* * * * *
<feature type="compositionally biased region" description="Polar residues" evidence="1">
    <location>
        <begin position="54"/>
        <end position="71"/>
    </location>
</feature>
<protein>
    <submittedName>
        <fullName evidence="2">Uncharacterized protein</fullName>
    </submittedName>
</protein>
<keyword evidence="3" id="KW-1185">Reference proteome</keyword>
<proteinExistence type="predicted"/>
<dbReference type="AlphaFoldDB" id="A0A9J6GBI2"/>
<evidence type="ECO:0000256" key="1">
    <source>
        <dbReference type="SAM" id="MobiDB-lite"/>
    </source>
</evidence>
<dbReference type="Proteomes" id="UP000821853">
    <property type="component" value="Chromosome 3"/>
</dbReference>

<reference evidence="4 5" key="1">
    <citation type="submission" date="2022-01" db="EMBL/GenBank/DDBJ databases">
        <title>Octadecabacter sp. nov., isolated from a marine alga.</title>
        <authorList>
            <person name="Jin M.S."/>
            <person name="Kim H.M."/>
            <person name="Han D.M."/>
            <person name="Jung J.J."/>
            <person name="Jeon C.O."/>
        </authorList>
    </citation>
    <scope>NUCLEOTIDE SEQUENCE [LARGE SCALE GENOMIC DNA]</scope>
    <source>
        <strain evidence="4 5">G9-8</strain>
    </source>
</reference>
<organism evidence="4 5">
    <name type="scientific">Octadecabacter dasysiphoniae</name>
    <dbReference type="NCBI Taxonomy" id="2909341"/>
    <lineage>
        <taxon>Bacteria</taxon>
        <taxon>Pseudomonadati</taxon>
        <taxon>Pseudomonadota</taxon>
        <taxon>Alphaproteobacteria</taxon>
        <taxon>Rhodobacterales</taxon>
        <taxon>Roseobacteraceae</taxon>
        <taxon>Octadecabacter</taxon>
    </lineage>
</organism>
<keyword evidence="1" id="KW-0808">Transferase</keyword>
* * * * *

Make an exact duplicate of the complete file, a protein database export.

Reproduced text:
<feature type="compositionally biased region" description="Polar residues" evidence="1">
    <location>
        <begin position="54"/>
        <end position="71"/>
    </location>
</feature>
<protein>
    <submittedName>
        <fullName evidence="2">Uncharacterized protein</fullName>
    </submittedName>
</protein>
<keyword evidence="3" id="KW-1185">Reference proteome</keyword>
<proteinExistence type="predicted"/>
<dbReference type="AlphaFoldDB" id="A0A9J6GBI2"/>
<evidence type="ECO:0000256" key="1">
    <source>
        <dbReference type="SAM" id="MobiDB-lite"/>
    </source>
</evidence>
<dbReference type="Proteomes" id="UP000821853">
    <property type="component" value="Chromosome 3"/>
</dbReference>

<reference evidence="4 5" key="1">
    <citation type="submission" date="2022-01" db="EMBL/GenBank/DDBJ databases">
        <title>Octadecabacter sp. nov., isolated from a marine alga.</title>
        <authorList>
            <person name="Jin M.S."/>
            <person name="Kim H.M."/>
            <person name="Han D.M."/>
            <person name="Jung J.J."/>
            <person name="Jeon C.O."/>
        </authorList>
    </citation>
    <scope>NUCLEOTIDE SEQUENCE [LARGE SCALE GENOMIC DNA]</scope>
    <source>
        <strain evidence="4 5">G9-8</strain>
    </source>
</reference>
<organism evidence="4 5">
    <name type="scientific">Octadecabacter dasysiphoniae</name>
    <dbReference type="NCBI Taxonomy" id="2909341"/>
    <lineage>
        <taxon>Bacteria</taxon>
        <taxon>Pseudomonadati</taxon>
        <taxon>Pseudomonadota</taxon>
        <taxon>Alphaproteobacteria</taxon>
        <taxon>Rhodobacterales</taxon>
        <taxon>Roseobacteraceae</taxon>
        <taxon>Octadecabacter</taxon>
    </lineage>
</organism>
<keyword evidence="1" id="KW-0808">Transferase</keyword>